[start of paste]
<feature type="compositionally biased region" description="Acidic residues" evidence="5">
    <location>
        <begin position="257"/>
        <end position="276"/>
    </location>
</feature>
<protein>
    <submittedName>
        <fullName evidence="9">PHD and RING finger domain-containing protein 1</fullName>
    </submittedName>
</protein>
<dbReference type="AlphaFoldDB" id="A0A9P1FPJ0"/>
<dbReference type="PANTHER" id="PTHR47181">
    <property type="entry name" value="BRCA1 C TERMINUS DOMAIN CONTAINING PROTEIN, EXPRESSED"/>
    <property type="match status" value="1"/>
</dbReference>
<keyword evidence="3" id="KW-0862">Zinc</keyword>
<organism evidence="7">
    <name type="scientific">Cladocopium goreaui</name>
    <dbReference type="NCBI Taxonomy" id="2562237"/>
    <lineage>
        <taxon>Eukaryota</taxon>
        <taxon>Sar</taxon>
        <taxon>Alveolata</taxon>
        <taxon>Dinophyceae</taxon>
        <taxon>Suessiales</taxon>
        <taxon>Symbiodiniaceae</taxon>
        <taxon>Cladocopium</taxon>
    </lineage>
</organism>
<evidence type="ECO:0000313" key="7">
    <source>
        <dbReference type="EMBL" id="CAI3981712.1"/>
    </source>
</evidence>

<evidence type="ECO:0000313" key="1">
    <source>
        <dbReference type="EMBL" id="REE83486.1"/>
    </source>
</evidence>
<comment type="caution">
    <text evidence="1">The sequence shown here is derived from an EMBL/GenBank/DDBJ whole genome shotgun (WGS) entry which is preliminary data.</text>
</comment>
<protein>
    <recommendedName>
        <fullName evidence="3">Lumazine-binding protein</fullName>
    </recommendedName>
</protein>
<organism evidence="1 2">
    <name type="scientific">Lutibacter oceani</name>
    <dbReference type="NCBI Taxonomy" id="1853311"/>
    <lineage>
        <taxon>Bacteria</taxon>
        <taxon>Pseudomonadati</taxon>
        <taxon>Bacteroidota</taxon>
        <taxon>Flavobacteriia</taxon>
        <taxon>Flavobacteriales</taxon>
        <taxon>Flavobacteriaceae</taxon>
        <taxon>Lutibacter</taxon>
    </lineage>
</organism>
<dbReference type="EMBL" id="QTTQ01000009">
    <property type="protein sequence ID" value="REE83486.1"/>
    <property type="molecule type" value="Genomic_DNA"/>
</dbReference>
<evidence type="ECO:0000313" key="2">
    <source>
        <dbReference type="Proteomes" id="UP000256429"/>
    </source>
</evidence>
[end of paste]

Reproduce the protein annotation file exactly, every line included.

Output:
<feature type="compositionally biased region" description="Acidic residues" evidence="5">
    <location>
        <begin position="257"/>
        <end position="276"/>
    </location>
</feature>
<protein>
    <submittedName>
        <fullName evidence="9">PHD and RING finger domain-containing protein 1</fullName>
    </submittedName>
</protein>
<dbReference type="AlphaFoldDB" id="A0A9P1FPJ0"/>
<dbReference type="PANTHER" id="PTHR47181">
    <property type="entry name" value="BRCA1 C TERMINUS DOMAIN CONTAINING PROTEIN, EXPRESSED"/>
    <property type="match status" value="1"/>
</dbReference>
<keyword evidence="3" id="KW-0862">Zinc</keyword>
<organism evidence="7">
    <name type="scientific">Cladocopium goreaui</name>
    <dbReference type="NCBI Taxonomy" id="2562237"/>
    <lineage>
        <taxon>Eukaryota</taxon>
        <taxon>Sar</taxon>
        <taxon>Alveolata</taxon>
        <taxon>Dinophyceae</taxon>
        <taxon>Suessiales</taxon>
        <taxon>Symbiodiniaceae</taxon>
        <taxon>Cladocopium</taxon>
    </lineage>
</organism>
<evidence type="ECO:0000313" key="7">
    <source>
        <dbReference type="EMBL" id="CAI3981712.1"/>
    </source>
</evidence>

<evidence type="ECO:0000313" key="1">
    <source>
        <dbReference type="EMBL" id="REE83486.1"/>
    </source>
</evidence>
<comment type="caution">
    <text evidence="1">The sequence shown here is derived from an EMBL/GenBank/DDBJ whole genome shotgun (WGS) entry which is preliminary data.</text>
</comment>
<protein>
    <recommendedName>
        <fullName evidence="3">Lumazine-binding protein</fullName>
    </recommendedName>
</protein>
<organism evidence="1 2">
    <name type="scientific">Lutibacter oceani</name>
    <dbReference type="NCBI Taxonomy" id="1853311"/>
    <lineage>
        <taxon>Bacteria</taxon>
        <taxon>Pseudomonadati</taxon>
        <taxon>Bacteroidota</taxon>
        <taxon>Flavobacteriia</taxon>
        <taxon>Flavobacteriales</taxon>
        <taxon>Flavobacteriaceae</taxon>
        <taxon>Lutibacter</taxon>
    </lineage>
</organism>
<dbReference type="EMBL" id="QTTQ01000009">
    <property type="protein sequence ID" value="REE83486.1"/>
    <property type="molecule type" value="Genomic_DNA"/>
</dbReference>
<evidence type="ECO:0000313" key="2">
    <source>
        <dbReference type="Proteomes" id="UP000256429"/>
    </source>
</evidence>